‘It’s like a big living room’

Nick Baker

Akron bar features out-of-the-ordinary ways to entertain

Down in the Valley in Akron, a block away from the main drag of bars, sits a place called Tasty Jones. Only slightly removed from the noisy and crowded bars in the rest of the area, this spot serves as a perfect metaphor to describe the drinkery.

Tasty Jones seems like a pretty standard watering hole, and is rather quiet on a Monday night. But while the walls feature Cleveland Browns posters and a mannequin in an orange alternate Jamal Lewis jersey inhabits the corner. Instead of football on the TV or Journey coming through the sound system, there are flat-screen TVs showing “South Park.” There is a community iPod with music added by employees and regulars, which is more often played through the jukebox.

On the bar is a fish tank. About half a dozen fish, all called “John Malone” (except for one named “Darth Vader”) are named after and attended to by one of the bar’s dedicated regulars. He comes in every day to feed them, and when he can’t, he is sure to call.

On one side of the bar is a 30-foot bocce court with cornhole bags strewn about.

On some of the tables around the bar there are strange-looking games, which seem more like homemade versions of the game “Mouse Trap.”

To owner Jamie Jones, the whole attitude of the place is an intimate one, a comfortable and fun place that is always open to suggestion.

“I like that we can watch ‘South Park’ without turning on the jukebox,” Jones said. “And if the place was more crowded, we’d just have four more TVs on ‘South Park’ and sit around and do shots. It’s like a big living room.”

Jones keeps a multi-photo frame with employees and regulars on the wall, and claims to know almost everyone who walks through the door. As she puts it, this place is a “younger version of ‘Cheers.'”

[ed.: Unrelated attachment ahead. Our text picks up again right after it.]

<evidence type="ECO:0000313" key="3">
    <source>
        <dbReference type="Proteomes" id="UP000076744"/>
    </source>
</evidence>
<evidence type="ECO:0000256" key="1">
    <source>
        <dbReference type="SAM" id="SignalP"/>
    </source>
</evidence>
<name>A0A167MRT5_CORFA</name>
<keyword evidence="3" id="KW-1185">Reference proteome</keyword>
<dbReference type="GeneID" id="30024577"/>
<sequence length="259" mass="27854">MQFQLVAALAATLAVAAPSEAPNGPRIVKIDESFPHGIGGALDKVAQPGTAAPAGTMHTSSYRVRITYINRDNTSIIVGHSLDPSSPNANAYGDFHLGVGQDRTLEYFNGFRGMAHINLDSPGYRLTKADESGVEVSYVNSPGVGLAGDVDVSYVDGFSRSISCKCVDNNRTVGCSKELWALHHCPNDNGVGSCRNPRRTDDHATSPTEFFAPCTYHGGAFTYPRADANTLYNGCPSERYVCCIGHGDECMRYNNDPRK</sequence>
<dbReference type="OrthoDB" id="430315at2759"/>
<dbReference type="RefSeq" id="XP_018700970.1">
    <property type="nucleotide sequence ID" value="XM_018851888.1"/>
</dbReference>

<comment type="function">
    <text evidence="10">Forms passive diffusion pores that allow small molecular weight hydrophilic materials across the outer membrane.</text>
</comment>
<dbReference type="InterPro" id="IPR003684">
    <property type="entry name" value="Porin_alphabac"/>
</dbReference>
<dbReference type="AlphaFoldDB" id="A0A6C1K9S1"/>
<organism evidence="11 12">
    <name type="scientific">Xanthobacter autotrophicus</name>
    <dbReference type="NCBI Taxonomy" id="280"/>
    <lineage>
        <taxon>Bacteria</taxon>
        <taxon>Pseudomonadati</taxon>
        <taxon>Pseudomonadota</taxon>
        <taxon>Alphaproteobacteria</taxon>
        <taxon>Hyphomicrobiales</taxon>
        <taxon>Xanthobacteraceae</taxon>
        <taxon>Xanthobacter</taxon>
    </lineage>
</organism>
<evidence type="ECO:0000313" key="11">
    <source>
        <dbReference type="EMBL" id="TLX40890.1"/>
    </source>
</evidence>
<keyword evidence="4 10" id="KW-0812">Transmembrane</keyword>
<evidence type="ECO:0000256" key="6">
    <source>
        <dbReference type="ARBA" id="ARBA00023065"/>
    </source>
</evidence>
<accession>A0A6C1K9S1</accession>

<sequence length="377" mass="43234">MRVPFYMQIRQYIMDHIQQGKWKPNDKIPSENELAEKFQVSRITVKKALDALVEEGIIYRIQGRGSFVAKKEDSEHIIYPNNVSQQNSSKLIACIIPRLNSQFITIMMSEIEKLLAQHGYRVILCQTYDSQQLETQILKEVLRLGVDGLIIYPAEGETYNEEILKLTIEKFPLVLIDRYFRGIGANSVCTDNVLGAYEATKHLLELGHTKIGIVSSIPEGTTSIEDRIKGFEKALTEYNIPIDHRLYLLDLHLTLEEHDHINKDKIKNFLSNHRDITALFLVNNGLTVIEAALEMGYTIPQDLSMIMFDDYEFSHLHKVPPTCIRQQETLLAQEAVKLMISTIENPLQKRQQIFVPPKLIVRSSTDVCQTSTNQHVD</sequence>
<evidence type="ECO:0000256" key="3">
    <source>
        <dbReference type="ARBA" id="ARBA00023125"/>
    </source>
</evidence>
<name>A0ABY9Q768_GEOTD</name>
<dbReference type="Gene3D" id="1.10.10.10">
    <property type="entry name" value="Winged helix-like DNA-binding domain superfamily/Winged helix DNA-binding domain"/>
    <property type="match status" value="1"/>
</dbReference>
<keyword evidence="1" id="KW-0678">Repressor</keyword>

Drinks are priced rather low, with no drink except top-shelf liquor going for more than $5.

“We sell cheap shit to good people,” Jones said.

The table games are one of the bar’s most unique features. At any given time, one could try his or her hand at a game of giant Jenga, which if built to the ceiling means free drinks for those playing, a dice game called “Shut the Box,” a pinball precursor called “Bagatelle,” a round of “Table Skittles,” which is similar to bowling, or classic steel-tipped darts, along with the bocce and cornhole court. Jones played a game of giant Jenga in England and used the idea when she opened her own place.

“They’re all kind of like old school English parlor games,” Jones said. “We can’t compete with pool tables and stuff that every bar has, so we decided to do something different.”

Not every night is as laid back as Mondays, however, and live music goes down regularly at the bar. The live music is dictated by performers, not Jones, or any other employees.

“If you just felt like jamming, then you can,” Jones said. “We let the customers take over the place. People wanted to play, so we bought a PA system. Whatever people want to do, we just do it.”

The bar often features performers from bands like Ekoostik Hookah and Waterband, and allows anyone who wants to play to do so.

Even Sundays have become “Disco Sundays.” Jones said, though, it was not always like that.

“They used to be Browns Sundays, but they’re not too impressive these days.”

Tasty Jones is an official Browns Backers locale under the name “BELIEVELAND,” and Jamie Jones represents the first “E” in the sign that hangs in Cleveland Browns Stadium.

The bar has been open for a year and a half, since Jones decided to venture out on her own. She said she worked formerly as a bartender, but wanted to try opening her own place.

“You always look at your boss and think, ‘I could do that better.’ So far, it’s always worked out.”

Contact features reporter Nick Baker at [email protected].